Malachite, Democratic Republic of The Congo (~ 4 inches high). Photo © Joel E. Arem, PhD, FGA. Used with permission.
Malachite is a beautiful decorative stone. Its rich, patterned coloration in shades of green is unique among gems. Malachite’s relative softness makes it easy to work. Despite its low hardness, it also takes a polish very well. These qualities, combined with ready availability, make malachite a popular choice for lapidary artistry. This stone is used extensively to make cabochons, beads, boxes, inlays, and carvings of all kinds. With great care, malachite can also be turned on a lathe to make goblets and candlesticks. Facetable crystals would be microscopic in size, since larger crystals are too opaque to let light through. A faceted malachite gem larger than ½ carat would be opaque. (Fibrous aggregates are packed masses of crystals. These also take a high polish).
Malachite is abundant in its typical forms, so even the best specimens are modestly priced. Pieces showing an unusual crystal habit, distinctive pattern, or chatoyancy will have higher values. Rocks consisting of malachite and other colorful copper minerals in lovely combinations generally command higher prices than pure malachites. The value of carvings and ornamental objects hinges primarily on the size and artistry of the work.
The International Gem Society (IGS) has a list of businesses offering
gemstone appraisal services.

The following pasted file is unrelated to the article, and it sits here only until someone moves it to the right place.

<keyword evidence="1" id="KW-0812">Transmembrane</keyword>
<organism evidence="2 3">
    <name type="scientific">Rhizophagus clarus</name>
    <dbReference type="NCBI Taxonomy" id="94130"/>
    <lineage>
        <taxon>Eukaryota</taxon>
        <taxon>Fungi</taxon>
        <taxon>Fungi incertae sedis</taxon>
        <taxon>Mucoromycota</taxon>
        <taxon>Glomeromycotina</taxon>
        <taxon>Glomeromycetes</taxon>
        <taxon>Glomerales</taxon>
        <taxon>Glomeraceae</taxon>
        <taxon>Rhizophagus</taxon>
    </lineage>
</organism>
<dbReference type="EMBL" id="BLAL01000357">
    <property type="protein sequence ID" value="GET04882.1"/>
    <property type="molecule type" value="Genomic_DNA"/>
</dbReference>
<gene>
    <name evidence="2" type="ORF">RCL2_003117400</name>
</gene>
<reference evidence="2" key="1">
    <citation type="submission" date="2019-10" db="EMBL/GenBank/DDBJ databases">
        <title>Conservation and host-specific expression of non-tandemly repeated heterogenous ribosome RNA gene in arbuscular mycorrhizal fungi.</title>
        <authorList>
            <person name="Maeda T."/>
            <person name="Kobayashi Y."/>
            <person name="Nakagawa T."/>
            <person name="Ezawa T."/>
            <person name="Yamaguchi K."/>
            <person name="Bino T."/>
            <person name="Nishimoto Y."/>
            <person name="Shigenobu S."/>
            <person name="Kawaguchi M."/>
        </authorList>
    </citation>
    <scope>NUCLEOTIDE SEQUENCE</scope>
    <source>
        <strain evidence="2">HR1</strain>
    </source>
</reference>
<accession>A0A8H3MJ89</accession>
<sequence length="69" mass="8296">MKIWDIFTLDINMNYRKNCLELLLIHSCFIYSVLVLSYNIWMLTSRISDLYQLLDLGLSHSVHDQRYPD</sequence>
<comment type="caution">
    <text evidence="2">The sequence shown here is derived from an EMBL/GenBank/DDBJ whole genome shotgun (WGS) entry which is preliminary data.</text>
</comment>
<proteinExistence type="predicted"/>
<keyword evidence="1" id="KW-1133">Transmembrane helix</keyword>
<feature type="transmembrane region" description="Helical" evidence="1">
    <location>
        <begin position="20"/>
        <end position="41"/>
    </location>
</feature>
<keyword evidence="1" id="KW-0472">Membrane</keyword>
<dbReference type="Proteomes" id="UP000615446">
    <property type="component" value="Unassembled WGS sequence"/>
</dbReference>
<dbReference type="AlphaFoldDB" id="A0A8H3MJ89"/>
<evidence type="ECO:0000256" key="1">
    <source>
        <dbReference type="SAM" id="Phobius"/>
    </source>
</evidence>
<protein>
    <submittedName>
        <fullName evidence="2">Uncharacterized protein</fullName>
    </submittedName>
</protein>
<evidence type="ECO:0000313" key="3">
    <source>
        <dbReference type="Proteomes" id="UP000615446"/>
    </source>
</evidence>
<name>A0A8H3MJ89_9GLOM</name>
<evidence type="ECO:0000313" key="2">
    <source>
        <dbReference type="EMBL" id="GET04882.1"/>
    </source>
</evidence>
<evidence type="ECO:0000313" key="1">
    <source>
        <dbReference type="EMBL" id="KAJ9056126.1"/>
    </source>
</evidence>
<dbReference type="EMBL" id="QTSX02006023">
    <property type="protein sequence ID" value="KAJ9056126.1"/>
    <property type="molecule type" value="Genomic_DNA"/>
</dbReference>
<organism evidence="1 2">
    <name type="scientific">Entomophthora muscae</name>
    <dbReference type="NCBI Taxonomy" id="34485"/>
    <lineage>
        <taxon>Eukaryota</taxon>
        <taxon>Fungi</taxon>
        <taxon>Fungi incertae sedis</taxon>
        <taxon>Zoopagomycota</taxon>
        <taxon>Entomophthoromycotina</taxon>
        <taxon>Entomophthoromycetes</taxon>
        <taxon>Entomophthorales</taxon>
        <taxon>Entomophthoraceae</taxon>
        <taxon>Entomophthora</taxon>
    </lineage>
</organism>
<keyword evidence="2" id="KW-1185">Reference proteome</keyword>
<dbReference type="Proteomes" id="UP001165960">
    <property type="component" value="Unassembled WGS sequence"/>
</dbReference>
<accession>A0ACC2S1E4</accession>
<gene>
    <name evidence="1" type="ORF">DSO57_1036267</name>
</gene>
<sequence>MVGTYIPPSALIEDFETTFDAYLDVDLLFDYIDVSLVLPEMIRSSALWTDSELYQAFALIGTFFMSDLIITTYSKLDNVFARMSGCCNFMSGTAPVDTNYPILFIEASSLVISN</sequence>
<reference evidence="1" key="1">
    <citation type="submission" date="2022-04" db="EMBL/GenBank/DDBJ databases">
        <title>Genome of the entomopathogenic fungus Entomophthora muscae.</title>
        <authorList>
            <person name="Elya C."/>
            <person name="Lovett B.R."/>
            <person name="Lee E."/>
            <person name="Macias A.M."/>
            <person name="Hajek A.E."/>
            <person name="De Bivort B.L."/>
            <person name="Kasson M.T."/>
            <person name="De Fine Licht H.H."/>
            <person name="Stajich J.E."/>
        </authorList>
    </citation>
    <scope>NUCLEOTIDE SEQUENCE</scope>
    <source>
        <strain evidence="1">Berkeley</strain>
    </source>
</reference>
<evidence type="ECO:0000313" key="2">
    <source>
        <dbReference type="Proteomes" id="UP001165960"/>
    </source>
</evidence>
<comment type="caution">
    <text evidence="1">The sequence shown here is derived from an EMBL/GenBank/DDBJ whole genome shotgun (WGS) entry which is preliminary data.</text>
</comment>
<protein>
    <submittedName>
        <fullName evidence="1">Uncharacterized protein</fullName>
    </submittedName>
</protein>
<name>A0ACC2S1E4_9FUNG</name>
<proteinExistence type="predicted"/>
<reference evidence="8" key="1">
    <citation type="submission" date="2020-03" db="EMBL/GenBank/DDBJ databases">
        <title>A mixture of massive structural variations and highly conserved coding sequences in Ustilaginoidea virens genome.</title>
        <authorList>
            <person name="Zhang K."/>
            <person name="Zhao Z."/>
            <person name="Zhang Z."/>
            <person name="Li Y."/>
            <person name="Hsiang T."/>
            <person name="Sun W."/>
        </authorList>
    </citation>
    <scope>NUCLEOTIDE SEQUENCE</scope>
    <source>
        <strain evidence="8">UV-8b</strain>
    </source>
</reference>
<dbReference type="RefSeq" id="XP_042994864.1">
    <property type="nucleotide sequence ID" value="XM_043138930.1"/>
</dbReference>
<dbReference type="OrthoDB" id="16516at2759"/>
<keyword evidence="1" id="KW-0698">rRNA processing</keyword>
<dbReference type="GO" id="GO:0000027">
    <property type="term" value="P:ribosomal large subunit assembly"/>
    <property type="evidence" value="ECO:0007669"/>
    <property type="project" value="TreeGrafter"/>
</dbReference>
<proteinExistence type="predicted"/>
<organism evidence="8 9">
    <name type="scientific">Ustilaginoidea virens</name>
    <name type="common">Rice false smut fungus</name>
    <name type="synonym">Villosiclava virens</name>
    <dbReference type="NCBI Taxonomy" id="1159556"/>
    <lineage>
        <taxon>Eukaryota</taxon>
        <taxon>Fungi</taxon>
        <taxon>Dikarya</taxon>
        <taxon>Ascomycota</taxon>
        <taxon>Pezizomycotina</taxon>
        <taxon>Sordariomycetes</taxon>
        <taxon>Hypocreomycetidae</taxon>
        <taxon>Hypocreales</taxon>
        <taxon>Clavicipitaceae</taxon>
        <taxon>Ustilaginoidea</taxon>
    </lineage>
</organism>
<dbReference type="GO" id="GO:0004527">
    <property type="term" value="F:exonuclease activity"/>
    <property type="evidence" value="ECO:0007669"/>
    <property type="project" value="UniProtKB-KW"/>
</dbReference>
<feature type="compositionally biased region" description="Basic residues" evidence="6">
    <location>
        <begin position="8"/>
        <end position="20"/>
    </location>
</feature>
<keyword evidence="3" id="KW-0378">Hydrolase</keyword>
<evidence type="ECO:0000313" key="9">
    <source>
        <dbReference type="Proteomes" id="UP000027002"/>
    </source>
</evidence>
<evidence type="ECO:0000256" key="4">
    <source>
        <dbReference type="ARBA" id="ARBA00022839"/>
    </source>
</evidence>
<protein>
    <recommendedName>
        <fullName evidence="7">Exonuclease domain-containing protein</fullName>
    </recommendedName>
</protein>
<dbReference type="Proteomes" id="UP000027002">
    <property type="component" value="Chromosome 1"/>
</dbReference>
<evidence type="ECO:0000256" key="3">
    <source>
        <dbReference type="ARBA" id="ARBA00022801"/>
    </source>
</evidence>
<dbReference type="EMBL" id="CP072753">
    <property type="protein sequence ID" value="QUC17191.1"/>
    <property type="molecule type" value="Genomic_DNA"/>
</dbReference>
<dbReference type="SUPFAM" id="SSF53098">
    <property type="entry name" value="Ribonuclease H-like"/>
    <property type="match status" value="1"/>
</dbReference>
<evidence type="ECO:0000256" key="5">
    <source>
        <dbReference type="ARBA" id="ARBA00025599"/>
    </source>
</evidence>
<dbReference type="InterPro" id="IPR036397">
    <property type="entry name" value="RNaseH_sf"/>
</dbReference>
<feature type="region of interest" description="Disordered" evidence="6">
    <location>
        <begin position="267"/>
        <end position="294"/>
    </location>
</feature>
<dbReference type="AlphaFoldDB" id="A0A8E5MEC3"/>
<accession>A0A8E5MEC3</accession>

This vivid green gem gets its color from copper. Malachite is invariably associated with copper ore deposits. It’s considered one of the minor copper ores, with 58% copper content. Its recovery is generally done, at least on the large scale, as a sidelight of copper mining.
Technically, malachite is a “secondary mineral,” which means it’s created by a chemical reaction between minerals that have already formed, rather than by a simple one-step process. Malachite may form when water containing carbon dioxide or dissolved carbonate minerals interacts with preexisting copper-containing rocks or when solutions containing dissolved copper minerals interact with carbonate rocks. Malachite’s characteristic swirling and concentric patterns are a result of this formation process. These bands reflect the waxing and waning of the solutions necessary for formation and the changes in their chemical content. Most commonly, the stone occurs in massive form as a microcrystalline aggregate, in lumps, or as crust on other rocks.
Malachite may have been mined in Egypt as early as 4,000 BCE. Not only was it used as a gemstone and ornamental material, the stone was ground into pigments for painting and cosmetics. Not until the Industrial Revolution were synthetic pigments created that could rival its color. Restoration experts still use malachite pigment formulas for authenticity when conserving old paintings. Unfortunately, this beauty can also be hazardous. The copper content of the dust released from grinding malachite makes it toxic to breathe. (Today, workers involved in the mining and fashioning of the stone are advised to wear protective respiratory gear. Keeping the rough wet also keeps dust to a minimum).